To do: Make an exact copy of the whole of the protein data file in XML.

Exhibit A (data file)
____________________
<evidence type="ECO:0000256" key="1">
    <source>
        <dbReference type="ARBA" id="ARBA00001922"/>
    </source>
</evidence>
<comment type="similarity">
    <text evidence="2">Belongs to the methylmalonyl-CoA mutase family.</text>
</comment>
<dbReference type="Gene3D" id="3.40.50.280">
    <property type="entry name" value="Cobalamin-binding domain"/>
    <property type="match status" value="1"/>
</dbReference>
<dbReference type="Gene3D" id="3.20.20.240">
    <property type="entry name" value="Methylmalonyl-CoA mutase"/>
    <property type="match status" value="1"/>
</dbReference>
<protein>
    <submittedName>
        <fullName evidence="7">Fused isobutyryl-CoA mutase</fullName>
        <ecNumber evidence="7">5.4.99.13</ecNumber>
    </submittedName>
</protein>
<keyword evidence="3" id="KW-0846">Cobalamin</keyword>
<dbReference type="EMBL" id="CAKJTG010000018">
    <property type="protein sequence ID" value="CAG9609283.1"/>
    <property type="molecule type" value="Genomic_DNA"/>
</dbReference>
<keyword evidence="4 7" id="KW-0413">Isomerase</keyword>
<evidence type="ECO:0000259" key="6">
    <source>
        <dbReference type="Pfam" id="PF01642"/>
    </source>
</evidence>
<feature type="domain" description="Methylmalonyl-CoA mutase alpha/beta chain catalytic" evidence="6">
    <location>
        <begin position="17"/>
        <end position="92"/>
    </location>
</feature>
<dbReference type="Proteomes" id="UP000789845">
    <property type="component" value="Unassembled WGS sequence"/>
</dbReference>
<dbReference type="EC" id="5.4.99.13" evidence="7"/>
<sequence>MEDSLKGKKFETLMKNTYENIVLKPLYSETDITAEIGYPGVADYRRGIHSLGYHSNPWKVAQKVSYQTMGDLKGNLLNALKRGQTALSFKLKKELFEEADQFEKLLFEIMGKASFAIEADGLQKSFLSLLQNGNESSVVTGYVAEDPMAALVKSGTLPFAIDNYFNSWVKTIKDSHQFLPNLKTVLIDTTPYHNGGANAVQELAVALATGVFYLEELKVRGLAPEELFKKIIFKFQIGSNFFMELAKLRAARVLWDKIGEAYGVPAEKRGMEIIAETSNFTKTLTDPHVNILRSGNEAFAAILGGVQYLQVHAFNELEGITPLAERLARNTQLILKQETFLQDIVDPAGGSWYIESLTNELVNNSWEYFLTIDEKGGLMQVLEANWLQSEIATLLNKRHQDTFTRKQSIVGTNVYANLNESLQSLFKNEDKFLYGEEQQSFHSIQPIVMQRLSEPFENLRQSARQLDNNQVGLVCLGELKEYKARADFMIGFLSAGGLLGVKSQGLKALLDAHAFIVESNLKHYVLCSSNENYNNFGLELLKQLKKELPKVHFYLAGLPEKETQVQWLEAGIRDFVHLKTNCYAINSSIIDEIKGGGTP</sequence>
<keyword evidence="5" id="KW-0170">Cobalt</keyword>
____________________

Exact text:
<evidence type="ECO:0000256" key="1">
    <source>
        <dbReference type="ARBA" id="ARBA00001922"/>
    </source>
</evidence>
<comment type="similarity">
    <text evidence="2">Belongs to the methylmalonyl-CoA mutase family.</text>
</comment>
<dbReference type="Gene3D" id="3.40.50.280">
    <property type="entry name" value="Cobalamin-binding domain"/>
    <property type="match status" value="1"/>
</dbReference>
<dbReference type="Gene3D" id="3.20.20.240">
    <property type="entry name" value="Methylmalonyl-CoA mutase"/>
    <property type="match status" value="1"/>
</dbReference>
<protein>
    <submittedName>
        <fullName evidence="7">Fused isobutyryl-CoA mutase</fullName>
        <ecNumber evidence="7">5.4.99.13</ecNumber>
    </submittedName>
</protein>
<keyword evidence="3" id="KW-0846">Cobalamin</keyword>
<dbReference type="EMBL" id="CAKJTG010000018">
    <property type="protein sequence ID" value="CAG9609283.1"/>
    <property type="molecule type" value="Genomic_DNA"/>
</dbReference>
<keyword evidence="4 7" id="KW-0413">Isomerase</keyword>
<evidence type="ECO:0000259" key="6">
    <source>
        <dbReference type="Pfam" id="PF01642"/>
    </source>
</evidence>
<feature type="domain" description="Methylmalonyl-CoA mutase alpha/beta chain catalytic" evidence="6">
    <location>
        <begin position="17"/>
        <end position="92"/>
    </location>
</feature>
<dbReference type="Proteomes" id="UP000789845">
    <property type="component" value="Unassembled WGS sequence"/>
</dbReference>
<dbReference type="EC" id="5.4.99.13" evidence="7"/>
<sequence>MEDSLKGKKFETLMKNTYENIVLKPLYSETDITAEIGYPGVADYRRGIHSLGYHSNPWKVAQKVSYQTMGDLKGNLLNALKRGQTALSFKLKKELFEEADQFEKLLFEIMGKASFAIEADGLQKSFLSLLQNGNESSVVTGYVAEDPMAALVKSGTLPFAIDNYFNSWVKTIKDSHQFLPNLKTVLIDTTPYHNGGANAVQELAVALATGVFYLEELKVRGLAPEELFKKIIFKFQIGSNFFMELAKLRAARVLWDKIGEAYGVPAEKRGMEIIAETSNFTKTLTDPHVNILRSGNEAFAAILGGVQYLQVHAFNELEGITPLAERLARNTQLILKQETFLQDIVDPAGGSWYIESLTNELVNNSWEYFLTIDEKGGLMQVLEANWLQSEIATLLNKRHQDTFTRKQSIVGTNVYANLNESLQSLFKNEDKFLYGEEQQSFHSIQPIVMQRLSEPFENLRQSARQLDNNQVGLVCLGELKEYKARADFMIGFLSAGGLLGVKSQGLKALLDAHAFIVESNLKHYVLCSSNENYNNFGLELLKQLKKELPKVHFYLAGLPEKETQVQWLEAGIRDFVHLKTNCYAINSSIIDEIKGGGTP</sequence>
<keyword evidence="5" id="KW-0170">Cobalt</keyword>